Quick, try to remember when you realized you hate Nancy Pelosi. Did you hear everyone hated her before you even knew who she was?The invented lie that everybody hates Nancy is the handiwork of uber-propagandist
Frank Luntz, one of the central figures in the conservative dominance of all media. Even if you haven’t heard of Luntz, you probably know his words. Have you said or heard the phrase ‘tax relief’ recently? How about ‘climate change’? Calling the government ‘Washington?’ ‘Right to Work’ laws?
This clever double-speak is just a sampling of Luntz’s success at getting Americans to talk–and ultimately think–the way he wants us to. Maybe at one point, he really was just an intuitive pollster, but it’s become clear he doesn’t objectively take polls, he shapes them. In other words, when he wants your opinion, he’ll give it to you.
Take the constantly repeated refrain that Nancy Pelosi is one of the most hated politicians in the country. Luntz has been banging this drum since before Pelosi led the Democrats in the House. According to former intern Jonathan Riehl, Luntz picked Pelosi out of thin air decades ago because he thought she was a good example of a particular “California liberalism” that he wanted to use to intensify the culture wars.
How did he do it? Simple, if you’re a dedicated conservative wordsmith who figures out how to market an ideology.
It probably went something like this: “83% of your neighbors report that Nancy Pelosi is their most hated politician. How much do you agree or disagree with this statement?”
Or “How much does the California liberalism of latte-sipping, Volvo-driving, tax-hiking Nancy Pelosi bother you?”
Luntz would be using several different kinds of mental strategies here to lead people to his conclusion. One is a highly effective marketing technique called social proof or social influence. If “eighty-three percent of your neighbors” hate this woman, shouldn’t you too?
The other is a method called framing. Luntz is expert at putting ideas into the larger narrative of a frame, a moral concept that evokes all kinds of subconscious associations in the listener. As Riehl explains:
“What made the Pelosi scapegoating work was more than just cartoonish characterizations and their repetition–the importance of “framing.” … Pelosi fits into a much broader conservative narrative about the nation’s cultural divide — about elites and common folk, the cultured class and the heartland, one type of professional woman and another.”
In other words, Luntz invented the “We Hate Nancy” club and tricked much of America into thinking they were already members.There are other reasons for his success. One is that like any good marketer, he knows how to play on the subconscious. Here’s a video from 2006 where Luntz makes fun of Pelosi’s looks: “You get one shot at a facelift.”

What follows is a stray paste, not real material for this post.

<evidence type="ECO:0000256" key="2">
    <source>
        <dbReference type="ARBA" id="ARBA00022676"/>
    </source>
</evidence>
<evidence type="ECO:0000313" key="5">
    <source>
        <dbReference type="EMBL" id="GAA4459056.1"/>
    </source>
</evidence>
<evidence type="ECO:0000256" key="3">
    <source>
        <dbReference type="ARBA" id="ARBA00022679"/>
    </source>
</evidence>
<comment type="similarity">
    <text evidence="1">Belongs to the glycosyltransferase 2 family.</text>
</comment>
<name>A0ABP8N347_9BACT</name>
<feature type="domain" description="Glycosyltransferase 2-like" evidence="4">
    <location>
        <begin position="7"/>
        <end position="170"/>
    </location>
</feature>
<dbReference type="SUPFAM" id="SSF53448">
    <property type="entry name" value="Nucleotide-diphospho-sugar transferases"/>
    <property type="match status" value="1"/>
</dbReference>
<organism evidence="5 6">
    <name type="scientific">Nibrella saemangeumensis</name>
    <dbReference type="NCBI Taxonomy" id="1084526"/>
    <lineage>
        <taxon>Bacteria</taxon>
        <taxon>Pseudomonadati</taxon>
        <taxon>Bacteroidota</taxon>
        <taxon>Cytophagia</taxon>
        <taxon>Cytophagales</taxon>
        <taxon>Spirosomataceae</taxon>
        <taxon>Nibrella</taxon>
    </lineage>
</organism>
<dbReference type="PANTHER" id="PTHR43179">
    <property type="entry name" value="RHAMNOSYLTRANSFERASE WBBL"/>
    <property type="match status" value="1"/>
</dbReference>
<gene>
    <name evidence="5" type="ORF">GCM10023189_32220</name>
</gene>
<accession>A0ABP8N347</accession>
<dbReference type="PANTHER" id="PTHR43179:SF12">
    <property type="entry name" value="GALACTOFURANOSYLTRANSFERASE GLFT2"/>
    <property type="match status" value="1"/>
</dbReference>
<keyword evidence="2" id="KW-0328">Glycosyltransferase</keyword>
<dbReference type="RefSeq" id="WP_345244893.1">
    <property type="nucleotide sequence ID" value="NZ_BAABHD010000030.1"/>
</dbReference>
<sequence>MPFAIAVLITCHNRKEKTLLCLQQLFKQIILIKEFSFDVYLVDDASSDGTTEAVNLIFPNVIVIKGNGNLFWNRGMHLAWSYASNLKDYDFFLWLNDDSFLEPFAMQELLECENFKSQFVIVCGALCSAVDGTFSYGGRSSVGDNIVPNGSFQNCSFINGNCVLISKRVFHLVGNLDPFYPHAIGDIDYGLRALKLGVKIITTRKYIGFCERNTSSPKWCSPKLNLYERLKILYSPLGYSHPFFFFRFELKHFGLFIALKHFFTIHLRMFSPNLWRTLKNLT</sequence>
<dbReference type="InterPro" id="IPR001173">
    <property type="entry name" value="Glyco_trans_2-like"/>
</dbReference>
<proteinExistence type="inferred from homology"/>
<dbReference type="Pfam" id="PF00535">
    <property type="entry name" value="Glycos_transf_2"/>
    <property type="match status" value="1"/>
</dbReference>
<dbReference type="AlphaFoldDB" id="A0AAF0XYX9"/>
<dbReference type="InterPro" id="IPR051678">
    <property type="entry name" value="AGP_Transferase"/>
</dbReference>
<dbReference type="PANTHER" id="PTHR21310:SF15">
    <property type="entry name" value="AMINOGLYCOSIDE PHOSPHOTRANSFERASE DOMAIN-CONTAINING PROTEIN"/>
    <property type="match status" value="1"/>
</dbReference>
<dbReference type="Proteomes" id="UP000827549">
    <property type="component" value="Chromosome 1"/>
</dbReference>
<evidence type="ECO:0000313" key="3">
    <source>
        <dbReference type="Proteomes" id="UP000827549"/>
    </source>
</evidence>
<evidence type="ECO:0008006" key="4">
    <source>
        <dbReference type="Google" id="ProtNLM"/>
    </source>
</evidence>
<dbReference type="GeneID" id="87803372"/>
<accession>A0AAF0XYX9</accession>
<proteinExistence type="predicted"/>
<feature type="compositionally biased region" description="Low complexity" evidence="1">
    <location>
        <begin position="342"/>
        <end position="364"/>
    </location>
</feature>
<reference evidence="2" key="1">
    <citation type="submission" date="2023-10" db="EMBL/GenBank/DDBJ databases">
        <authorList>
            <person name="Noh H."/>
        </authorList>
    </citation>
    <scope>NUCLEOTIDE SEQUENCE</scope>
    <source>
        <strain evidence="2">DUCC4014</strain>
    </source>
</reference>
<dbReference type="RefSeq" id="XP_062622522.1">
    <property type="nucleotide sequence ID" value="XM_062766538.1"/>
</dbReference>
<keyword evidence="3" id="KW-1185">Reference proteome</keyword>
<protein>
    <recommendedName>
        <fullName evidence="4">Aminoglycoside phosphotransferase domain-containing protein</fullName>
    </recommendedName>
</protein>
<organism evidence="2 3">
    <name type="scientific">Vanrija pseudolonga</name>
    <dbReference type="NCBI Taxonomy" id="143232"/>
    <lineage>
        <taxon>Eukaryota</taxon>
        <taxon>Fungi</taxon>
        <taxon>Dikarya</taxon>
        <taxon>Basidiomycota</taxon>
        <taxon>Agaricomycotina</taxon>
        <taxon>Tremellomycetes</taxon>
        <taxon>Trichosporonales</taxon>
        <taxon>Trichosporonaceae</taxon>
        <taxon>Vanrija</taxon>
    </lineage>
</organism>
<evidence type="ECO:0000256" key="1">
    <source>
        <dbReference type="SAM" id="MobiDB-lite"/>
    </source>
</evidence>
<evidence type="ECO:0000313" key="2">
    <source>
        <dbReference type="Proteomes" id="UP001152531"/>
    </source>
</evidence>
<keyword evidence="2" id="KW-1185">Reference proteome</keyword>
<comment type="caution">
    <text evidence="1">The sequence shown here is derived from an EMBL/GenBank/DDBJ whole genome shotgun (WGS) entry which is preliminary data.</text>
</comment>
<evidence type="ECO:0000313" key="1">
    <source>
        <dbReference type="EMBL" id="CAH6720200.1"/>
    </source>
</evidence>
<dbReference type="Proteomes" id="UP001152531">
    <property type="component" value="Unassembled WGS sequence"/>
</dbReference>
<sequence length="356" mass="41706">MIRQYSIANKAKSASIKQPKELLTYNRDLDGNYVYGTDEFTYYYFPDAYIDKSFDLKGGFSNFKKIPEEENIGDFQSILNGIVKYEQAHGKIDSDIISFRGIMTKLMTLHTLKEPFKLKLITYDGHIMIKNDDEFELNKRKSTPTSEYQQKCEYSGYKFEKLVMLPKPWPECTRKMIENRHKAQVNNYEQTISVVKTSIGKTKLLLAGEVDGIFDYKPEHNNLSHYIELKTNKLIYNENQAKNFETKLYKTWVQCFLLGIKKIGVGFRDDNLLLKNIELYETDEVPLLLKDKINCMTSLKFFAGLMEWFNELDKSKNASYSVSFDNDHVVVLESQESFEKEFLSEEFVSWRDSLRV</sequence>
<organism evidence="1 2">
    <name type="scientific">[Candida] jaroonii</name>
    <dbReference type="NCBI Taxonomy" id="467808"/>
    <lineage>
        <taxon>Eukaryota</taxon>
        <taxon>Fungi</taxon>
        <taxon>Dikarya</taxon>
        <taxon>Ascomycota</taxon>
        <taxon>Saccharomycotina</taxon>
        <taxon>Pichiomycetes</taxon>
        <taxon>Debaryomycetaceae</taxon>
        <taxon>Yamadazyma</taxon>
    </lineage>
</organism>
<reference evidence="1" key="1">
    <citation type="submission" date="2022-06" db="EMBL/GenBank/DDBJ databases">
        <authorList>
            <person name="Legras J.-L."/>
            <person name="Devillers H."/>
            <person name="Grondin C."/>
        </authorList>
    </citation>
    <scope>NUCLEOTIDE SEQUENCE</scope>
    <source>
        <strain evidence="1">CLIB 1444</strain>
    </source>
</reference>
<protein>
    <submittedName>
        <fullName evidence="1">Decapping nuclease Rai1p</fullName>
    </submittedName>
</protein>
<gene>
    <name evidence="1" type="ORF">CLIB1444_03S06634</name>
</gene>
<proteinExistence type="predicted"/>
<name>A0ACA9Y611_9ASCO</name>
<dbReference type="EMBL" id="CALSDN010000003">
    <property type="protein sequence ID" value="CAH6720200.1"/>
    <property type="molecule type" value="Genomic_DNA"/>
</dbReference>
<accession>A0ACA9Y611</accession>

Although he might seem like just another Fox News misogynist dillhole, he’s actually tapping into deeply embedded feelings most of us have about women and aging and power. Couple this with distrust of Pelosi and the Democratic establishment from the far left, and you have much of America playing along with a made-up fantasy of a national pariah.
Finally, there’s the common response of many liberals to the constant assaults from the right: run away. There was almost no objection or defense of Pelosi from the left. This complete lack of a strategic response has remained the norm ever since.
Now Luntz is spreading his propaganda all over the media that swing voters hate Nancy even more than ever thought possible. And Democratic candidates are dying on this hill over and over as they succumb to ‘We Hate Nancy’ fever. Conor Lamb recently won election in Pennsylvania partly by knuckling under to their disinformation campaign and declaring he hates Nancy too and won’t support her when he gets to the House. One of the most powerful politicians in the country is being turned on by her own party. Tidy little framejob, huh?
So how do we stop acting like reactivists and get out of this vicious frame?
First, stop repeating it. Just stop. Propaganda works by strengthening neurons in the brain. The more repetition, the stronger the falsehoods get. Never say any right-wing messaging without putting your own frame on it first.
Make a truth sandwich.
1. Say the truth that the lie is meant to cover.
Many Americans feel Nancy Pelosi has been a strong, clever leader for her party for decades.
2. Shine a light.
GOP spin doctor invented the lie that she’s wildly unpopular in order to manipulate public perception. But polls by objective parties don’t support this falsehood.
3. Flip the script to a true narrative.
Nancy Pelosi is a fighter for liberal values. As one of the most powerful women in the nation, she has held her own against the relentless GOP attack machine.
Interrupting, correcting and reframing the right-wing narrative that rules the airwaves is a crucial step in reasserting progressive values in the national conversation. Spread the news far and wide that GOP polling can’t be trusted. And stop hating on Nancy.
Pelosi and Luntz: Building a Scapegoat